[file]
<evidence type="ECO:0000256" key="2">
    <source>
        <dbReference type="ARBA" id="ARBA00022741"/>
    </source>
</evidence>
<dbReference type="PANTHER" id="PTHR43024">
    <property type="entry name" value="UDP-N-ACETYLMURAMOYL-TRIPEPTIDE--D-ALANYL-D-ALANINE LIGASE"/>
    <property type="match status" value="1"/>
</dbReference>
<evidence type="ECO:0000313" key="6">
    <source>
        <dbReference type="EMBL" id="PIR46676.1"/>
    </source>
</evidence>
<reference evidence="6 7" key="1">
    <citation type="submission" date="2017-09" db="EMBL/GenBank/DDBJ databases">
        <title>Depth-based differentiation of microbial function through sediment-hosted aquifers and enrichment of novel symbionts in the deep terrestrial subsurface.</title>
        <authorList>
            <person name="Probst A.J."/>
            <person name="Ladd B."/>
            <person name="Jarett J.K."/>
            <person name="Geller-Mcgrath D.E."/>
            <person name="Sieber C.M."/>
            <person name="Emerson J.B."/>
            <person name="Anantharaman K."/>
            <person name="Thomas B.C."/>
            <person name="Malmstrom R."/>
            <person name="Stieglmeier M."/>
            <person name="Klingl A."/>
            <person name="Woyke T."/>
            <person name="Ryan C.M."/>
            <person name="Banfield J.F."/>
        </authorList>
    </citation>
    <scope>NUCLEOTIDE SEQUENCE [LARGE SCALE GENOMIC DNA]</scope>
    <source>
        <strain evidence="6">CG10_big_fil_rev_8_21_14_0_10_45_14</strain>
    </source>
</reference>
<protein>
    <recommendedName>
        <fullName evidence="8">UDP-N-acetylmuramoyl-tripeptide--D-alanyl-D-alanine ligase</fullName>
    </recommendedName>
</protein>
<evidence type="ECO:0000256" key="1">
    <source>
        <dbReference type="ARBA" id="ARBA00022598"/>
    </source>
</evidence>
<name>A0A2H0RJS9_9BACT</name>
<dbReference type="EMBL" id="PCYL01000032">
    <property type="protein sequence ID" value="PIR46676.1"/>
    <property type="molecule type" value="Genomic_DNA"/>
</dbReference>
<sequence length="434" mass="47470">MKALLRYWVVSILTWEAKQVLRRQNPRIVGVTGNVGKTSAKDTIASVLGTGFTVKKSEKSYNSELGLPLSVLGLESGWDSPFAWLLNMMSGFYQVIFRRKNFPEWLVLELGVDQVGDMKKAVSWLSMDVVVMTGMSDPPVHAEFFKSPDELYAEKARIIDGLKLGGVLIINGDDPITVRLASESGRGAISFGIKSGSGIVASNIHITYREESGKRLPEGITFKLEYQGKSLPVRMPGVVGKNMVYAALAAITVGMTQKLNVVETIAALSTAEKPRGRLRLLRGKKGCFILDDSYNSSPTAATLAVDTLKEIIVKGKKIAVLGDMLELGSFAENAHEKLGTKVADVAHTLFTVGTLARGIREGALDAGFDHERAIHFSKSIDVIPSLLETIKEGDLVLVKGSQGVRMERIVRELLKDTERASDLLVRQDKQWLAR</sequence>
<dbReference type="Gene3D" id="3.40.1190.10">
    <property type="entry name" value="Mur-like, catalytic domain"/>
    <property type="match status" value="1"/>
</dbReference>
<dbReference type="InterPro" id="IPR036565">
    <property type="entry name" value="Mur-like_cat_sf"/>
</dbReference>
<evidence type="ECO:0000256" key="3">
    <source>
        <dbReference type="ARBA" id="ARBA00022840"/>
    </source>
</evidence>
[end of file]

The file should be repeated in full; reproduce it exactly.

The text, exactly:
<evidence type="ECO:0000256" key="2">
    <source>
        <dbReference type="ARBA" id="ARBA00022741"/>
    </source>
</evidence>
<dbReference type="PANTHER" id="PTHR43024">
    <property type="entry name" value="UDP-N-ACETYLMURAMOYL-TRIPEPTIDE--D-ALANYL-D-ALANINE LIGASE"/>
    <property type="match status" value="1"/>
</dbReference>
<evidence type="ECO:0000313" key="6">
    <source>
        <dbReference type="EMBL" id="PIR46676.1"/>
    </source>
</evidence>
<reference evidence="6 7" key="1">
    <citation type="submission" date="2017-09" db="EMBL/GenBank/DDBJ databases">
        <title>Depth-based differentiation of microbial function through sediment-hosted aquifers and enrichment of novel symbionts in the deep terrestrial subsurface.</title>
        <authorList>
            <person name="Probst A.J."/>
            <person name="Ladd B."/>
            <person name="Jarett J.K."/>
            <person name="Geller-Mcgrath D.E."/>
            <person name="Sieber C.M."/>
            <person name="Emerson J.B."/>
            <person name="Anantharaman K."/>
            <person name="Thomas B.C."/>
            <person name="Malmstrom R."/>
            <person name="Stieglmeier M."/>
            <person name="Klingl A."/>
            <person name="Woyke T."/>
            <person name="Ryan C.M."/>
            <person name="Banfield J.F."/>
        </authorList>
    </citation>
    <scope>NUCLEOTIDE SEQUENCE [LARGE SCALE GENOMIC DNA]</scope>
    <source>
        <strain evidence="6">CG10_big_fil_rev_8_21_14_0_10_45_14</strain>
    </source>
</reference>
<protein>
    <recommendedName>
        <fullName evidence="8">UDP-N-acetylmuramoyl-tripeptide--D-alanyl-D-alanine ligase</fullName>
    </recommendedName>
</protein>
<evidence type="ECO:0000256" key="1">
    <source>
        <dbReference type="ARBA" id="ARBA00022598"/>
    </source>
</evidence>
<name>A0A2H0RJS9_9BACT</name>
<dbReference type="EMBL" id="PCYL01000032">
    <property type="protein sequence ID" value="PIR46676.1"/>
    <property type="molecule type" value="Genomic_DNA"/>
</dbReference>
<sequence length="434" mass="47470">MKALLRYWVVSILTWEAKQVLRRQNPRIVGVTGNVGKTSAKDTIASVLGTGFTVKKSEKSYNSELGLPLSVLGLESGWDSPFAWLLNMMSGFYQVIFRRKNFPEWLVLELGVDQVGDMKKAVSWLSMDVVVMTGMSDPPVHAEFFKSPDELYAEKARIIDGLKLGGVLIINGDDPITVRLASESGRGAISFGIKSGSGIVASNIHITYREESGKRLPEGITFKLEYQGKSLPVRMPGVVGKNMVYAALAAITVGMTQKLNVVETIAALSTAEKPRGRLRLLRGKKGCFILDDSYNSSPTAATLAVDTLKEIIVKGKKIAVLGDMLELGSFAENAHEKLGTKVADVAHTLFTVGTLARGIREGALDAGFDHERAIHFSKSIDVIPSLLETIKEGDLVLVKGSQGVRMERIVRELLKDTERASDLLVRQDKQWLAR</sequence>
<dbReference type="Gene3D" id="3.40.1190.10">
    <property type="entry name" value="Mur-like, catalytic domain"/>
    <property type="match status" value="1"/>
</dbReference>
<dbReference type="InterPro" id="IPR036565">
    <property type="entry name" value="Mur-like_cat_sf"/>
</dbReference>
<evidence type="ECO:0000256" key="3">
    <source>
        <dbReference type="ARBA" id="ARBA00022840"/>
    </source>
</evidence>